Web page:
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    Capt.C.Delany

    The only fishing I do is trolling the Internet
  • Jun 22, 2014
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    the science behind how light travels through water is interesting, no wonder I didn't see any reds on the pier, it was all green and a few blues, I sure red will still work though since I was getting bit with no light at all. Thanks for the science lesson I can't wait to put my new-found knowledge to the test


    That is why back in the day (pre-flouro) guys would fish pink line.
     
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    FishRock

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    So how are folks connecting the light stick to the line. To the swivel at the top of the Sabiki rig or to the weight at the bottom. And what size light stick? The big 6 to 7 inch ones folks wear or carry or are they the small 1 to 2 inch sticks meant for fishing.
     
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    Capt.C.Delany

    The only fishing I do is trolling the Internet
  • Jun 22, 2014
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    This may seem obvious but figured I would throw it out there.

    One trick you can do is freeze your chum/cat foot. It will last a bit longer. However it may be more hassle/mess than it is worth instead of just going to the dollar store and loading up on a few more cans of cat food.

    If the wife will let you and you are able to find that chum bucket Sabiki rig, (my first time seeing it, it looks awesome) take some of the cat food and put it in an ice tray. Then you have nice little cubes to drop in it.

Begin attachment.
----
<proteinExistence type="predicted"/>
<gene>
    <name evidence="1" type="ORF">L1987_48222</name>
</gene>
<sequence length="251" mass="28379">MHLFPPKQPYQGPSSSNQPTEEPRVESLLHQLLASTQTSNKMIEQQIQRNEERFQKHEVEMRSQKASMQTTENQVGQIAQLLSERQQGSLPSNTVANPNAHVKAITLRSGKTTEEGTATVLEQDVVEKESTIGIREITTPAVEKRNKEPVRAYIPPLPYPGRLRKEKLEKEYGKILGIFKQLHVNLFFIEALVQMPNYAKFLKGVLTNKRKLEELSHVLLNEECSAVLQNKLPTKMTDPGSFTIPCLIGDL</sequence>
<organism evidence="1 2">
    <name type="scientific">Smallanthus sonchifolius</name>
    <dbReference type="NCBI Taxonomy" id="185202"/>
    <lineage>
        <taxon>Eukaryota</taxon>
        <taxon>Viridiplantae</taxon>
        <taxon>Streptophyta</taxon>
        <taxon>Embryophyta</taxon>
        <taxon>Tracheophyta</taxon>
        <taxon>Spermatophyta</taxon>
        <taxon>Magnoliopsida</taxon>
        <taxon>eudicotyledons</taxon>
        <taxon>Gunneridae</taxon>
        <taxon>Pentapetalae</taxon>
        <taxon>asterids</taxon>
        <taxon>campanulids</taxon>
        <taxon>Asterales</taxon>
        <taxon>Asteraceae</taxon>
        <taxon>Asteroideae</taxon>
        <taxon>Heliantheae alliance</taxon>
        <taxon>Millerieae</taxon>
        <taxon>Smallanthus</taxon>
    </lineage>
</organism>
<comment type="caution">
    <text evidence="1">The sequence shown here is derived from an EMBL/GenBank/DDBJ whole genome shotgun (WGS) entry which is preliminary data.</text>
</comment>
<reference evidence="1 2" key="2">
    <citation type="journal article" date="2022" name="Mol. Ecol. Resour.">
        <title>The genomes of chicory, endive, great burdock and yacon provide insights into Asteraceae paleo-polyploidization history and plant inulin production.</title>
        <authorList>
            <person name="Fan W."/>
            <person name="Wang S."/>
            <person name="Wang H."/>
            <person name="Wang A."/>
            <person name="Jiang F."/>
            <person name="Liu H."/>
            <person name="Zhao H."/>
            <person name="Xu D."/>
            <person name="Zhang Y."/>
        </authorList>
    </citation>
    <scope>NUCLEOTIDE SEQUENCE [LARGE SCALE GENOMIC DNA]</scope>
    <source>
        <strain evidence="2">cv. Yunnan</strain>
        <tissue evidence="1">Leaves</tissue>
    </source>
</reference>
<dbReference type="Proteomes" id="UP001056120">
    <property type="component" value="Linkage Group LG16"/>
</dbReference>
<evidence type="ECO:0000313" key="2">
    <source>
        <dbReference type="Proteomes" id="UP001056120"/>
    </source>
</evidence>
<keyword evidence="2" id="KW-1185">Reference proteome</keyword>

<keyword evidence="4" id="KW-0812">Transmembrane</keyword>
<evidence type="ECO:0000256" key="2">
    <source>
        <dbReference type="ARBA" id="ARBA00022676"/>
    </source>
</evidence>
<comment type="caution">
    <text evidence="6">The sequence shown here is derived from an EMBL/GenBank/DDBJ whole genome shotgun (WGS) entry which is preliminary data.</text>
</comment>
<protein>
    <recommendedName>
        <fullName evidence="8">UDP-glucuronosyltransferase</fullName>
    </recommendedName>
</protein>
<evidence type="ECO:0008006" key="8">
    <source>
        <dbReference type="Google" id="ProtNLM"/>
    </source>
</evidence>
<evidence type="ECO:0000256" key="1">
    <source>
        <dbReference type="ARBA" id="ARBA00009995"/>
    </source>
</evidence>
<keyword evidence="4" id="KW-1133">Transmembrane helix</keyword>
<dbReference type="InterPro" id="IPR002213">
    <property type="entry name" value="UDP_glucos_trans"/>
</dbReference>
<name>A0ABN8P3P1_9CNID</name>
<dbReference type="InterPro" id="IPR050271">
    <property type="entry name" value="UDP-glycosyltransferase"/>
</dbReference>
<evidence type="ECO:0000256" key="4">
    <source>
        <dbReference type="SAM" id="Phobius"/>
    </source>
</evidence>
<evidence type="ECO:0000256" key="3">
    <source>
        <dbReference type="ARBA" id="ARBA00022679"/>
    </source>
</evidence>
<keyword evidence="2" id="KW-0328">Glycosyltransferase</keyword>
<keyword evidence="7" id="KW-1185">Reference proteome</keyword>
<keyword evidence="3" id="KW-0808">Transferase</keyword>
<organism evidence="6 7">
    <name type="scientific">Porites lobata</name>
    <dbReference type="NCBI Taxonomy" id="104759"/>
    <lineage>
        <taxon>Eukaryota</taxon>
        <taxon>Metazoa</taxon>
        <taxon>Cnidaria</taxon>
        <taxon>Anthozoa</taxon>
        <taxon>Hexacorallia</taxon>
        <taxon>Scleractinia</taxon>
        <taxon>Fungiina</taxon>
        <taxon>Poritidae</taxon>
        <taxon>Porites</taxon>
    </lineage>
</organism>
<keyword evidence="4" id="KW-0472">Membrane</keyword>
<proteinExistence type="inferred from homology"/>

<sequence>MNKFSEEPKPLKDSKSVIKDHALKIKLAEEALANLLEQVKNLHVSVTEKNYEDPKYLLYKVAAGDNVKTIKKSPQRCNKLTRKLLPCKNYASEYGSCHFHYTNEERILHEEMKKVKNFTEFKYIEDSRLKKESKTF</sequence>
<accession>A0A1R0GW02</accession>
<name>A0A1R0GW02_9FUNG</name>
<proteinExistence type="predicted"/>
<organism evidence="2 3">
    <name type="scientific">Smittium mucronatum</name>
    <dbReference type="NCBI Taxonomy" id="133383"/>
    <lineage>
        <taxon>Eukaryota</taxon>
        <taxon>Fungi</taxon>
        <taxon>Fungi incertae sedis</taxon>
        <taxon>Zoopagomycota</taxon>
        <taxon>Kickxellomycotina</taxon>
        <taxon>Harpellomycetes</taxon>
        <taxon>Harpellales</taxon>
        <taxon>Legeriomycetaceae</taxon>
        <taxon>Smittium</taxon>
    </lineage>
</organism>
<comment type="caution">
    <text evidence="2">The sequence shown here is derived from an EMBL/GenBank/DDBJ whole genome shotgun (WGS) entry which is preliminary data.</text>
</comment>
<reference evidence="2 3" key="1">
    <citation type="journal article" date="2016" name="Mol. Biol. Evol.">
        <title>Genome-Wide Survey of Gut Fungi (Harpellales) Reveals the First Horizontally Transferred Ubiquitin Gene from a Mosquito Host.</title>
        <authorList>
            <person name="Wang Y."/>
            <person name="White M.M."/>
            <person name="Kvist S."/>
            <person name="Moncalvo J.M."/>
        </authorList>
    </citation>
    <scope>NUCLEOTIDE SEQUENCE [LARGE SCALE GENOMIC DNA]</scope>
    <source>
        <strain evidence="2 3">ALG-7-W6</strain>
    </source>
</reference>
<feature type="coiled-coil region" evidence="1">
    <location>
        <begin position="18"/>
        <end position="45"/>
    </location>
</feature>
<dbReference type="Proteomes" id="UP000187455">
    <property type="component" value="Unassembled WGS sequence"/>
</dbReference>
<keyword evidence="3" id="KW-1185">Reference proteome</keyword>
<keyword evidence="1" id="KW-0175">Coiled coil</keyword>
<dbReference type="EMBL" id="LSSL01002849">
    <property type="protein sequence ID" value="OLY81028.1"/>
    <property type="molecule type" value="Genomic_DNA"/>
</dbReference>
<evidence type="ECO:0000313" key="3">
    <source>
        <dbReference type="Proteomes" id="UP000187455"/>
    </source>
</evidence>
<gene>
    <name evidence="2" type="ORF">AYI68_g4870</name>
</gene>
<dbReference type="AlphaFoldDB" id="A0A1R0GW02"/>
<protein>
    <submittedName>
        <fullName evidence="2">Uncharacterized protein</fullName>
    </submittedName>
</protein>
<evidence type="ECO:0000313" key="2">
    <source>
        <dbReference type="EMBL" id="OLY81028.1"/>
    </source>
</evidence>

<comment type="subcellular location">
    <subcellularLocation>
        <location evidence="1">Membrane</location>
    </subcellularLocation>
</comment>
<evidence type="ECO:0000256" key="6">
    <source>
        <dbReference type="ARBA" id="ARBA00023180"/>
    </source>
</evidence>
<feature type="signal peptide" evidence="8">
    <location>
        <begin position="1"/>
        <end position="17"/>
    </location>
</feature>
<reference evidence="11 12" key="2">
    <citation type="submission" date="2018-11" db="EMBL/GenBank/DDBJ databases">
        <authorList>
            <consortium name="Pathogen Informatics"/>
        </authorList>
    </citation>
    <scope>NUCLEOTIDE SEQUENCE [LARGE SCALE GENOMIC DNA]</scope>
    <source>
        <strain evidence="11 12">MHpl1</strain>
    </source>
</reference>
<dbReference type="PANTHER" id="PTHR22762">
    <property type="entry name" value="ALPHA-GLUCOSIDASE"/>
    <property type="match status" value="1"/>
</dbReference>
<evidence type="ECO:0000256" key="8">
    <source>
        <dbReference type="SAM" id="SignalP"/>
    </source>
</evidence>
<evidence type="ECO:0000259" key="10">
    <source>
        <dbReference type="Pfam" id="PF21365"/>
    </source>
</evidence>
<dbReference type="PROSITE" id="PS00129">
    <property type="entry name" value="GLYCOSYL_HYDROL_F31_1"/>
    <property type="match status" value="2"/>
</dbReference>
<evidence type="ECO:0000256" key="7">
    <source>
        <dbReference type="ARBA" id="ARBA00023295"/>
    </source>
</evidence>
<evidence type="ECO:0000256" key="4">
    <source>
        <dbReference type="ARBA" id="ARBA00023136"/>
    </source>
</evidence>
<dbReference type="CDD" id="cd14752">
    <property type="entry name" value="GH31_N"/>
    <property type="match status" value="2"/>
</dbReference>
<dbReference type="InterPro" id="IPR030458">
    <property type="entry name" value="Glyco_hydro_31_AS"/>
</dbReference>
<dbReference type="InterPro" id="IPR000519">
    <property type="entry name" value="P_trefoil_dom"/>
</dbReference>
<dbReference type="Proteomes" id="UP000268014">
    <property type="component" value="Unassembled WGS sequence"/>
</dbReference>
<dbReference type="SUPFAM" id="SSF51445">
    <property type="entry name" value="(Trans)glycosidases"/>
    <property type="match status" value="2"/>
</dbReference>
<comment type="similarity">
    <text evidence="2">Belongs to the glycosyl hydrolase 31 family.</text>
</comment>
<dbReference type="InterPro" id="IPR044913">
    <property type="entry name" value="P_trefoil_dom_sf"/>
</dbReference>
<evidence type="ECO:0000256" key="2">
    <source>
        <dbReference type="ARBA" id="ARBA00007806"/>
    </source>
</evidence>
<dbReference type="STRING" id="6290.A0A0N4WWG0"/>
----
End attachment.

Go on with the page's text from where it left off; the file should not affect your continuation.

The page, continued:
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    Derrick.Van

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    Derrick Van
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    This may seem obvious but figured I would throw it out there.

    One trick you can do is freeze your chum/cat foot. It will last a bit longer. However it may be more hassle/mess than it is worth instead of just going to the dollar store and loading up on a few more cans of cat food.

    If the wife will let you and you are able to find that chum bucket Sabiki rig, (my first time seeing it, it looks awesome) take some of the cat food and put it in an ice tray. Then you have nice little cubes to drop in it.
    Thanks for the tip, next time I go to my local tackle shop I'll keep a lookout for these. If I do find them I might just shove a bunch of mackerel in the chum bucket because I don't want to mess with cat food since I fish often and I have a feeling cat food is going to get all over the place. I might try the frozen cat food once because that sounds like that would work really well

    So how are folks connecting the light stick to the line. To the swivel at the top of the Sabiki rig or to the weight at the bottom. And what size light stick? The big 6 to 7 inch ones folks wear or carry or are they the small 1 to 2 inch sticks meant for fishing.

    This is what I saw, and what I'm going to do, and I am no expert on this but here's my 2 cents. I am going to use a 6inch light stick since I saw other people who were successful using it. I am going to put a ball on my swivel and put the light stick above the swivel past the ball
     
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    Xue

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    The light attracts the fish to that area. A mackerel will eat if there is food. The times that they aren't biting is simply because they are not there, or not able to locate your bait.

    Mackerel are constantly on the move and if you don't have something to keep them coming back, will leave because that's just what they do. It's just like tuna in that you have to constantly chum to keep them close to the boat. Once the food is gone so are they.

    On days or nights when you'd say "they are not biting today" is because they are not there. A pier is a stationary object that you are standing on in an open ocean. These fish swim many miles in that open ocean and the chance of them coming to your location is very small. It's actually surprising that they do visit the pier almost daily as often as they do in season.